or quilts, or mosaics, made with Xacto, scissors, tape, and computer-drawn home printer output. have been working on this series for years, am somewhat embarrassed to admit. these four gelled for me in a way others haven't.
... Tramp Art is also a wanderer's art form: so again, there are no written records of the carvers' work. The stories of this art form became the facts; the misconceptions became the truths. There were no rules for constructing the pieces; materials were whatever the carver had available; decorations were whatever he could produce or find. Within the context of his own imagination, experience, and abilities, the carver assimilated what he saw with what he had to work with. He then translated and created what he saw into works of art by using his pocketknife and the ever-present cigar box.
Like the hobo, the tramp was a wanderer, but unlike the hobo, he was not a worker. Most tramps lived by their wits, some by petty thievery and begging, some by robbery and murder. The hobo feared the tramp and was contemptuous of him as a loafer, while the tramp despised the hobo as a sucker for working.
The distinction between tramps and hoboes, however, was not always discernible. Many men, and women, lived in both worlds, hoboing to make a "stake," then living without working until the stake ran out. Some hoboes became tramps, especially when there was no work to be found, and some tramps became hoboes. But even though tramps and hoboes often lived in different worlds, as far as work and philosophy were concerned, they were forced to share the same space. Hoboes and tramps together flipped the same trains, ate and slept in the same jungles, and were locked up together in the same jail cells.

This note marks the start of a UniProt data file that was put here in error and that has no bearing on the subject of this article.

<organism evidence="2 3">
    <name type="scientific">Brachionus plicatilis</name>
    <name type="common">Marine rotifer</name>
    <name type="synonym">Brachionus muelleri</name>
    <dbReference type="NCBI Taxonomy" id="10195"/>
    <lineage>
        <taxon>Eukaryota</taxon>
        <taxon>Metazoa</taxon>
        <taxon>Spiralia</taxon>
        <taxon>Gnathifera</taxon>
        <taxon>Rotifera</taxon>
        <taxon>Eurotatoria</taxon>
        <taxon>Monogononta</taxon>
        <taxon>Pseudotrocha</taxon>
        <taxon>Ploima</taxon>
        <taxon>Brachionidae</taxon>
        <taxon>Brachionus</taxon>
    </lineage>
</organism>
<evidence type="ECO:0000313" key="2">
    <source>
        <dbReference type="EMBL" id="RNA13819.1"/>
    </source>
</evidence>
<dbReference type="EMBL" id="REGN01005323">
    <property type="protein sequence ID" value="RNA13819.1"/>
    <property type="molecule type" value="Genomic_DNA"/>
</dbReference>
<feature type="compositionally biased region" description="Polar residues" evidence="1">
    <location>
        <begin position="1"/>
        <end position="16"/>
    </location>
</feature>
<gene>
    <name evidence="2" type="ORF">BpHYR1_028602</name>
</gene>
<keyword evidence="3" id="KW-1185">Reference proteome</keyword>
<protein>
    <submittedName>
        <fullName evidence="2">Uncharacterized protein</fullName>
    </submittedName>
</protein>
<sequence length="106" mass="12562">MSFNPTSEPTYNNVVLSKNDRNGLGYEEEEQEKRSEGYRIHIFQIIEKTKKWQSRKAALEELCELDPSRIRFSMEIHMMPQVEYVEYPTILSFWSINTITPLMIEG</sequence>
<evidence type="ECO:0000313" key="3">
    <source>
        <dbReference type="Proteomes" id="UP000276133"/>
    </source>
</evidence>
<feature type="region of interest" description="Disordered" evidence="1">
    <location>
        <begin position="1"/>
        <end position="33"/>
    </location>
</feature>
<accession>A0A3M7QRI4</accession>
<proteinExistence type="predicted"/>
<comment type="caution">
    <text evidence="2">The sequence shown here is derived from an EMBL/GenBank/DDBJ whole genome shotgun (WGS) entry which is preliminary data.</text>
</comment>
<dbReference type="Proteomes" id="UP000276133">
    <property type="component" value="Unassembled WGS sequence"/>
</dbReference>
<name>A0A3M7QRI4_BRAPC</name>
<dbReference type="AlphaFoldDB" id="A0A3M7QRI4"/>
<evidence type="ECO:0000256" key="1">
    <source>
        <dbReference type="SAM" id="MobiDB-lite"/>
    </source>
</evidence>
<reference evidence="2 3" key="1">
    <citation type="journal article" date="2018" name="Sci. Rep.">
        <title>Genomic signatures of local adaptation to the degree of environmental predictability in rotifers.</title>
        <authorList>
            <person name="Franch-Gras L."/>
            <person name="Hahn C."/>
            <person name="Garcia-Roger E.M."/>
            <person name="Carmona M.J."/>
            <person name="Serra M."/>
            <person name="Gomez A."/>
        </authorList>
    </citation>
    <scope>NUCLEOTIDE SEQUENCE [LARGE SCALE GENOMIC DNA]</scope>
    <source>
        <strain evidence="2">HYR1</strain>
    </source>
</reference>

The tramp world, however, had its own society separate with its own rules and its own hierarchy. At the top of the list was the "profesh," or professional tramp. He was distinguishable because of his good clothes, his habits of neatness, and that he often slept on newspapers.
The typical tramp, as we think of him, was a "fakir." He was part conman and part repairman or apprentice of a trade, such as a tinsmith, carpenter, blacksmith, etc. Many fakirs were very skilled but preferred to wander from town to town, searching for work when they felt like it.
The common meeting ground of both hoboes and tramps was the "jungle." [cont'd]
From a 2001 Bookforum interview with Alan Moore (link long dead), writer of the graphic novels Watchmen, League of Extraordinary Gentlemen, V for Vendetta, and From Hell (all ruined or about to be ruined by Hollywood):
"Michael Moorcock, a living saint of English gutter fiction, once observed that Victorian middle-class morality had erected wrought-iron rails about the confines of what could be considered literature--essentially Jane Austen and the novel of manners. All other forms of writing, like genre fiction and the literature of the fantastic, were exiled to the wastelands out past the perimeters. Literature was a vanity mirror for the social strata that could afford to be literate, and only writing that reflected an absorption in the social intricacies of the book-buying classes would be allowed past the gate, past the critics, past the guard dogs. This still obtains. No admission for the too-flamboyantly attired, for the impassioned and overexcited, for the rowdy or intoxicated or possessed, who are relocated to where the surfaced roads peter out and the inbred web-toed monsters really start to kick in. With the gothic melodramas and pornographies and ranting pamphlets. This isn't a nice district. You're not likely to have a park named after you. On the other hand, there are advantages . . ."